An empowered workforce is one where employees are given the authority to make the daily decisions that affect their jobs. According to the Management Skills Advisor, employee empowerment is more about creating an extension of the team manager rather than forcing the manager to relinquish control. As employees learn from their managers, they can apply that knowledge to their daily tasks and then expand on what they have learned by applying their own personal experience.
According to the online information resource Dawn, when employees are given the ability to create a more efficient job process, there is a feeling of accomplishment that boosts employee morale. The employees feel vested in the success of the company, and employee decision-making has a direct impact on revenue. The increase in employee morale can make interactions with customers more positive, and that can result in more revenue as well. Employees feel responsible for the company's success or failure, and work harder to create positive results.
When employees are given more hands-on authority to improve their job functions, the results are often times an improvement in company processes, according to the Management Skills Advisor. As employees improve the way their jobs are done, company training methods can be improved for future employees. Employee empowerment can help create a more functional employee manual by being modeled more on employee experience than human resources theories.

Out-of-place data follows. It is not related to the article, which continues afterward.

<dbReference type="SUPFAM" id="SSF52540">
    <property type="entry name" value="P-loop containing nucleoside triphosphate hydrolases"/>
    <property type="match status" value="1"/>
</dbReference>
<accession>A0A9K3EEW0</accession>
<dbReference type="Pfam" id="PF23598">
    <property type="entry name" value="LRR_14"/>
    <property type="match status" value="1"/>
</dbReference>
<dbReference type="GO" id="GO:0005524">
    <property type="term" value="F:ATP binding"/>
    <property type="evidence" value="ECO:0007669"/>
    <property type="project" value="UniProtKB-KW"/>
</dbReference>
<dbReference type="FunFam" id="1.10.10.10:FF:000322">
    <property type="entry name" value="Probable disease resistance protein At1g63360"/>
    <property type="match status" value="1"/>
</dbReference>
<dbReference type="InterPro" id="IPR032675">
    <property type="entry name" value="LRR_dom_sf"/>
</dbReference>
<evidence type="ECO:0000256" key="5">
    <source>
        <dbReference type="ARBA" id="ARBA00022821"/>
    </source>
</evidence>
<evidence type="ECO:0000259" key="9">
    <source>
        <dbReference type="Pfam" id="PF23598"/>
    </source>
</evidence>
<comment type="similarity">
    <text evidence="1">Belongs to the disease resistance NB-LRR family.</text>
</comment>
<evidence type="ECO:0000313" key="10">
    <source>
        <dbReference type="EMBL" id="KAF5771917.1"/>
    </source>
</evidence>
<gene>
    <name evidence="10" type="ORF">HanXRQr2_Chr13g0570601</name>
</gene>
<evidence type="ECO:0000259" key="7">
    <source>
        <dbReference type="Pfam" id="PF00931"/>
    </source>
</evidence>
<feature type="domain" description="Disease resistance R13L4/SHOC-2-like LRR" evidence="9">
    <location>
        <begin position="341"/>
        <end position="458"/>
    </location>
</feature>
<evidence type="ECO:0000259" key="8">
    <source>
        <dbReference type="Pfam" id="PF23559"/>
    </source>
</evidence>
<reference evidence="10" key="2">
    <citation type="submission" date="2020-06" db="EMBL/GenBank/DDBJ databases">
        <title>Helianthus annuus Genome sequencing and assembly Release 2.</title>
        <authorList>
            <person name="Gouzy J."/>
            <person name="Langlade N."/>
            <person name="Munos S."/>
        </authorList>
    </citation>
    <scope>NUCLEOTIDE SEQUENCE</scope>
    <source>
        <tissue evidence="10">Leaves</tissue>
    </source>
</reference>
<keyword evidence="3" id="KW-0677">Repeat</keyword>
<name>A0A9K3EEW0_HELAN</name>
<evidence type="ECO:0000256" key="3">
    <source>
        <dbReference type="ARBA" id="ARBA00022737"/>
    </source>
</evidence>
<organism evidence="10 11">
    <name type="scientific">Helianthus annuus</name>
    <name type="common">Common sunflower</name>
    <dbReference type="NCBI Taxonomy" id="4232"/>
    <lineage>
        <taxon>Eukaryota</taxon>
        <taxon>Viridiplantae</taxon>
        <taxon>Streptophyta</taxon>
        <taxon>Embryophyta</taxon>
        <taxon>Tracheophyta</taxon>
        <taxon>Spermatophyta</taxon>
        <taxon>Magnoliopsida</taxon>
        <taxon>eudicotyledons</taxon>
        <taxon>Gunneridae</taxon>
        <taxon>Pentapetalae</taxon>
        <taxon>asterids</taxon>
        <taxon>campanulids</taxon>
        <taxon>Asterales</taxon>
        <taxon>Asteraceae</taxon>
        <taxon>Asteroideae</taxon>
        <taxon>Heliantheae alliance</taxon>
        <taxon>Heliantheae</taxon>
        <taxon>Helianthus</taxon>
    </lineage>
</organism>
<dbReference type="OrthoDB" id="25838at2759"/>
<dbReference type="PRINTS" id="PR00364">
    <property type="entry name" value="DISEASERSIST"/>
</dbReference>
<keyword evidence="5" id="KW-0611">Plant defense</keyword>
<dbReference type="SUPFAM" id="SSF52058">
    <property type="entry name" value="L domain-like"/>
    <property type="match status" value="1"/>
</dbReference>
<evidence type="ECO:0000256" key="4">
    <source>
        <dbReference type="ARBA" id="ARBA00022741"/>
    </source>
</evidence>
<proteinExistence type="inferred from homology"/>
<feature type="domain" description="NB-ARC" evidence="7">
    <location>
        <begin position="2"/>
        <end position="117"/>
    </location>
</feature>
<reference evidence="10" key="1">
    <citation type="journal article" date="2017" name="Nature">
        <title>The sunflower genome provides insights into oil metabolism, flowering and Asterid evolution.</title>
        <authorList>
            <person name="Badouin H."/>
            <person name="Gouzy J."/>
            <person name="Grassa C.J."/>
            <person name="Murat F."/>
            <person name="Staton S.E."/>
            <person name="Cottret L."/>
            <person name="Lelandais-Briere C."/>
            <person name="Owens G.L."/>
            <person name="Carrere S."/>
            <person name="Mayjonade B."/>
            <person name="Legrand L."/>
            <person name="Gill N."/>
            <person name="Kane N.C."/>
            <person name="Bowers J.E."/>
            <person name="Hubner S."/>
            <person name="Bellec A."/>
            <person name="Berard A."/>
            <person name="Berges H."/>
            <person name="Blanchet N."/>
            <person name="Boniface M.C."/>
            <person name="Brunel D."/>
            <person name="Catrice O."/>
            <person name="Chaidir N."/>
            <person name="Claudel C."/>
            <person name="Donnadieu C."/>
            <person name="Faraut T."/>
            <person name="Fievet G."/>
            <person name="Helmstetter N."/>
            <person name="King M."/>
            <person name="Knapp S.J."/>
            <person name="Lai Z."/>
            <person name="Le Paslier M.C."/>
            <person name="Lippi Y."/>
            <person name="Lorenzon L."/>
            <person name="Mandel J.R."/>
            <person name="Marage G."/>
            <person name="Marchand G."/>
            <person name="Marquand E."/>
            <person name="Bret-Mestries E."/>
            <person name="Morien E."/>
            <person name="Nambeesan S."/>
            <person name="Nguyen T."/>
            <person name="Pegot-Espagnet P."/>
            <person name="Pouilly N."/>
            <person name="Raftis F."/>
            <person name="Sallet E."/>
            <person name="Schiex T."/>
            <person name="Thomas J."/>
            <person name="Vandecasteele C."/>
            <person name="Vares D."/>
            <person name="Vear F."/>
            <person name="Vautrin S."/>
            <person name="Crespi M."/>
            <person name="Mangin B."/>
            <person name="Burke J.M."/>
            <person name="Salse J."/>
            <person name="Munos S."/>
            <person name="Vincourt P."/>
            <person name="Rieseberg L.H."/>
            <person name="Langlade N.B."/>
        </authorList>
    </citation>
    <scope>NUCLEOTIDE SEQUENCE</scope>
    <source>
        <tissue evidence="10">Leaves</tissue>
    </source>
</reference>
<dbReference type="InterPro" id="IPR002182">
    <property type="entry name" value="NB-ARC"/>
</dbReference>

Managers that prefer total control will have a difficult time adjusting to employee empowerment. If the organizational structure is not changed, and managers are still responsible for the performance of their group, then those managers may be lees willing to relinquish control. Without proper planning a program of employee empowerment can create an feeling of disdain and distrust among managers.
According to Dawn, one of the potential issues with employee empowerment is chaos. Employees will feel that they are empowered to make their own decisions, so the lines of managerial responsibility can become blurred. Company communication can start to break down as employees feel less need to report to a central governing body and begin working under their own set of rules. Eventually, the organizational structure could start to break down and the company would be in trouble.